With Taylor’s departure from the main case, Haynes asked the Registry to assign a replacement counsel and a legal assistant to assist with handling Bemba’s appeals. The additional costs would represent an increase in the monthly lump sum more recently advanced, he said, but remain within the limits of the sum deemed appropriate by the trial chamber. Haynes said if there were no delays in appointing these individuals or agreeing the amount to be advanced by the Registry, no foreseeable difficulty would arise in Bemba’s continued representation in the main case.
However, regarding the second trial, in which the court declared Bemba partly indigent, Taylor informed judges in her August 12 submission that she had not received a response to her June request to the Registry to review its calculations concerning Bemba’s indigency, as required by the court’s legal aid policy. In that request, she also suggested that the Registry either advance legal aid while the review of Bemba’s indigency is pending determination or provide funds that she said should have been provided to the defense in 2015, if a timely decision on Bemba’s indigency had been issued. The defense contends that the value of Bemba’s assets has been seriously eroded since his incarceration and that he is unable to convert into cash whatever he still owns.
For its part, the prosecution claims the financial cost of Bemba’s main case, as well as the court’s expenditures on each of the 14 witnesses related to the witness tampering charges, directly reflected the pecuniary damage caused by Bemba’s acts. In her request to judges to order the Registry to disclose these costs, Bensouda argued that whereas all these witnesses testified in the main case, because of Bemba’s conduct none of them could be relied on in contributing to the trial process and the establishment of the truth.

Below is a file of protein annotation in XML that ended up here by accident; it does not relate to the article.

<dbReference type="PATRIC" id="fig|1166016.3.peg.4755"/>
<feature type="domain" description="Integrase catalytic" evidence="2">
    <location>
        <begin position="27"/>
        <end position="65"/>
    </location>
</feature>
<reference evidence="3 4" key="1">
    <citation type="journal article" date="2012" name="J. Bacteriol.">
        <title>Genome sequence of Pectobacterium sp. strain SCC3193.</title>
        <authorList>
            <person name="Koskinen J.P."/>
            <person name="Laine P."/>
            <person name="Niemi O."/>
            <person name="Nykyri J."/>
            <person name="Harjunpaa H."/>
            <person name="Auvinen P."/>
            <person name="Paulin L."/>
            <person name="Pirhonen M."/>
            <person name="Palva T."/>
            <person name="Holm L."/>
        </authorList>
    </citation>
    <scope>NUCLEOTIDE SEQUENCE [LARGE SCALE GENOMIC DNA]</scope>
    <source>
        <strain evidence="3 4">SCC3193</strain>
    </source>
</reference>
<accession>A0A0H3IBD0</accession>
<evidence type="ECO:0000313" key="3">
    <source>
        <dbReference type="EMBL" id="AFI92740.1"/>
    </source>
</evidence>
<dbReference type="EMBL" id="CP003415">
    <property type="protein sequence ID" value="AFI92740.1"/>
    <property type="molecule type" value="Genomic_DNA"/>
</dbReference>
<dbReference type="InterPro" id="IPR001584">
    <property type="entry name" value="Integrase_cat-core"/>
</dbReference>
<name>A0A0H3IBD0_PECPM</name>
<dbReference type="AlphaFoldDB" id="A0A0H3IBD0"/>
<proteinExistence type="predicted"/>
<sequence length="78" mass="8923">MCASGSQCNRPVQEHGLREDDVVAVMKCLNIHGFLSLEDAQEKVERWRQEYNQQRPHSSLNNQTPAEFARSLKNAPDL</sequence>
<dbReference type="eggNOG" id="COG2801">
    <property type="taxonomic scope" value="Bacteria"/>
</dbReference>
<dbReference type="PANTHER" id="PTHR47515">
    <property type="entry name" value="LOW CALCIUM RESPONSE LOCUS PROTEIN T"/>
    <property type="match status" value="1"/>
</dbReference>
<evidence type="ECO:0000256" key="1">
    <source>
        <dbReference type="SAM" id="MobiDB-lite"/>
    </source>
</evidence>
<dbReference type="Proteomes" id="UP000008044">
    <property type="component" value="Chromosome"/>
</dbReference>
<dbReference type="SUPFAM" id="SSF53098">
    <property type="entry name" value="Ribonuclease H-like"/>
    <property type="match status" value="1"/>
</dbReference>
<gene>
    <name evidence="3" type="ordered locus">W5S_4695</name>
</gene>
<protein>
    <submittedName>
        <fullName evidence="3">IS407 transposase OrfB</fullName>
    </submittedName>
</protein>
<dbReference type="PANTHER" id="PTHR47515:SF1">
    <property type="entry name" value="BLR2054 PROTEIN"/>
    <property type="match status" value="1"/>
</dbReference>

“As has become clear before this court, witness interference, whether unchecked or undetected, has unravelled and tainted entire trials; it has wasted valuable resources allocated to those proceedings; and it has denied victims justice and potential reparations,” argued Bensouda.
For her part, Taylor argues that, from pre-trial stage in the second trial, the question of defense financing undermined the defense’s ability to focus its time and resources on essential preparation regarding the core issues at stake. She contends that because the court chose to proceed with the case, it has a corollary duty to ensure that Bemba has sufficient funds to defend himself throughout all phases.
“At this point in time, the defense is completely unaware of the potential outcome [of the trial]. It is, however, certain that irrespective of the outcome, the judgment will need to be studied, and Mr. Bemba will need to receive independent, effective, timely, and informed legal advice as to the implications of the judgment on his rights,” she said.
Judges have yet to make a ruling on both the defense and prosecution requests regarding Bemba’s financials.